Article Text

Download PDFPDF
Can we achieve shorter antibiotic courses in primary care?
  1. Michael Wilcock1,
  2. Alastair D Hay2
  1. 1 Pharmacy, Royal Cornwall Hospitals NHS Trust, Truro, UK
  2. 2 Professor of Primary Care, Bristol Medical School, Bristol, Bristol, UK
  1. Correspondence to Michael Wilcock, Pharmacy, Royal Cornwall Hospitals NHS Trust, Truro, UK; mike.wilcock{at}

Statistics from

Request Permissions

If you wish to reuse any or all of this article please use the link below which will take you to the Copyright Clearance Center’s RightsLink service. You will be able to get a quick price and instant permission to reuse the content in many different ways.

Around three-quarters of all UK antibiotic prescriptions are issued in the community and the UK Government’s antimicrobial stewardship programme has set a target that by 2024 antibiotic use in the community will have reduced by 25% from the 2013 baseline.1 2 Of all primary care prescribing settings (eg, general practice, dental, other community settings), general practitioners prescribe the majority of items (86% of all antibiotic prescriptions in England in 2019), though antibiotic use in general practice has reduced by 14% since 2015.1 In general practice, there has been a focus on reducing inappropriate prescribing, managing patient expectations around antibiotics and promoting the concept of delayed prescribing.3 However, unlike in secondary care where the ‘Start Smart then Focus’ campaign prompts review of the clinical diagnosis and the continuing need for antibiotics at 48–72 hours, there has been less attention in primary care on limiting the duration of treatment by using shorter courses.4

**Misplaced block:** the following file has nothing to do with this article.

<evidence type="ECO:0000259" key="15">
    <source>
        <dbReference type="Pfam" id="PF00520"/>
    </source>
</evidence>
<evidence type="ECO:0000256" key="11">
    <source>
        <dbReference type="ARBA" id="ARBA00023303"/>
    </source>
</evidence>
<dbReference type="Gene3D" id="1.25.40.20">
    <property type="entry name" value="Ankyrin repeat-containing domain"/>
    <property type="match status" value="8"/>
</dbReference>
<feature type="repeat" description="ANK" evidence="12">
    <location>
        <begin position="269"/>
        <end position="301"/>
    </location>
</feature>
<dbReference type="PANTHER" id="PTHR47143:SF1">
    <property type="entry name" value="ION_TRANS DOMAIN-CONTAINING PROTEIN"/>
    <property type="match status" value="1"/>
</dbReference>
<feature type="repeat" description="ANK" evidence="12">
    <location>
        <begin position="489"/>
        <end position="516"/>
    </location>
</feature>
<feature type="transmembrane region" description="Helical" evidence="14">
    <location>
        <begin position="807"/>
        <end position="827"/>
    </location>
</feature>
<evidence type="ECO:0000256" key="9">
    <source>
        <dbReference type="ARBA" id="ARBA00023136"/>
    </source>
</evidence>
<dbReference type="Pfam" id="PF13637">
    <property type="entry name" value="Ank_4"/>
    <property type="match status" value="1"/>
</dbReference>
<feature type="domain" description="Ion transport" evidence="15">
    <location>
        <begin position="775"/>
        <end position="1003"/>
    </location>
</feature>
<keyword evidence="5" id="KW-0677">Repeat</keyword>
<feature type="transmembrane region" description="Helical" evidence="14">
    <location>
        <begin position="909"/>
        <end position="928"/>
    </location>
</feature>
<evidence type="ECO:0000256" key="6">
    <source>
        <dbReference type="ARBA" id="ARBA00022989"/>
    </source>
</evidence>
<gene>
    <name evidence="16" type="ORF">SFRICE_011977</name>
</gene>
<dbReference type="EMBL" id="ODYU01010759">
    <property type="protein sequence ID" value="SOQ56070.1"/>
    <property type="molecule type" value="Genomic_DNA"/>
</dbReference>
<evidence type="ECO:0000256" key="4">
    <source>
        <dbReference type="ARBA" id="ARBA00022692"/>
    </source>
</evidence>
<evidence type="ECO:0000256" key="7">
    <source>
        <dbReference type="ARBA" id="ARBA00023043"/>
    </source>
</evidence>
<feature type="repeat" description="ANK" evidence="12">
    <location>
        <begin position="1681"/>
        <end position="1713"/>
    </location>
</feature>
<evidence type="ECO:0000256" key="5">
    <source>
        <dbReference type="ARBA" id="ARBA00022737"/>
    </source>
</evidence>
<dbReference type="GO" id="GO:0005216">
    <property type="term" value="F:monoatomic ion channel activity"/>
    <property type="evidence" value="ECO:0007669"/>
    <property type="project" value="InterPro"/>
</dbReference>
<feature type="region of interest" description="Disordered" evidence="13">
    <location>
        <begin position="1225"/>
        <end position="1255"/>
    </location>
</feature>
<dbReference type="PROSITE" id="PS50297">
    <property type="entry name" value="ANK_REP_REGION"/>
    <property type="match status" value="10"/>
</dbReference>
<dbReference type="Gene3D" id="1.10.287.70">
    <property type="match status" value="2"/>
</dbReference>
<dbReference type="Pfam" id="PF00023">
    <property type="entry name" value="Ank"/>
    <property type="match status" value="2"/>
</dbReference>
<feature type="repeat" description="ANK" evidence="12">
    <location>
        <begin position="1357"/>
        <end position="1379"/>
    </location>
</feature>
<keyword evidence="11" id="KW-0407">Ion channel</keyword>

Current practice

A large cross-sectional study of UK prescribing data found that the duration of antibiotic prescriptions for common infections in primary care frequently exceeded national guideline recommendations.5 For 13 indications combined, there were about 1.3 million days beyond the durations recommended by guidelines, mainly due to respiratory conditions, which accounted for more than two-thirds of prescriptions, and where antibiotics have only modest effects. Fewer prescriptions exceeded the course length recommendations for non-respiratory indications, but more than half of prescriptions (55%) for cystitis in women were longer than …

View Full Text


  • Competing interests None declared. Refer to the online supplementary files to view the ICMJE form(s).

  • Provenance and peer review Commissioned; externally peer reviewed.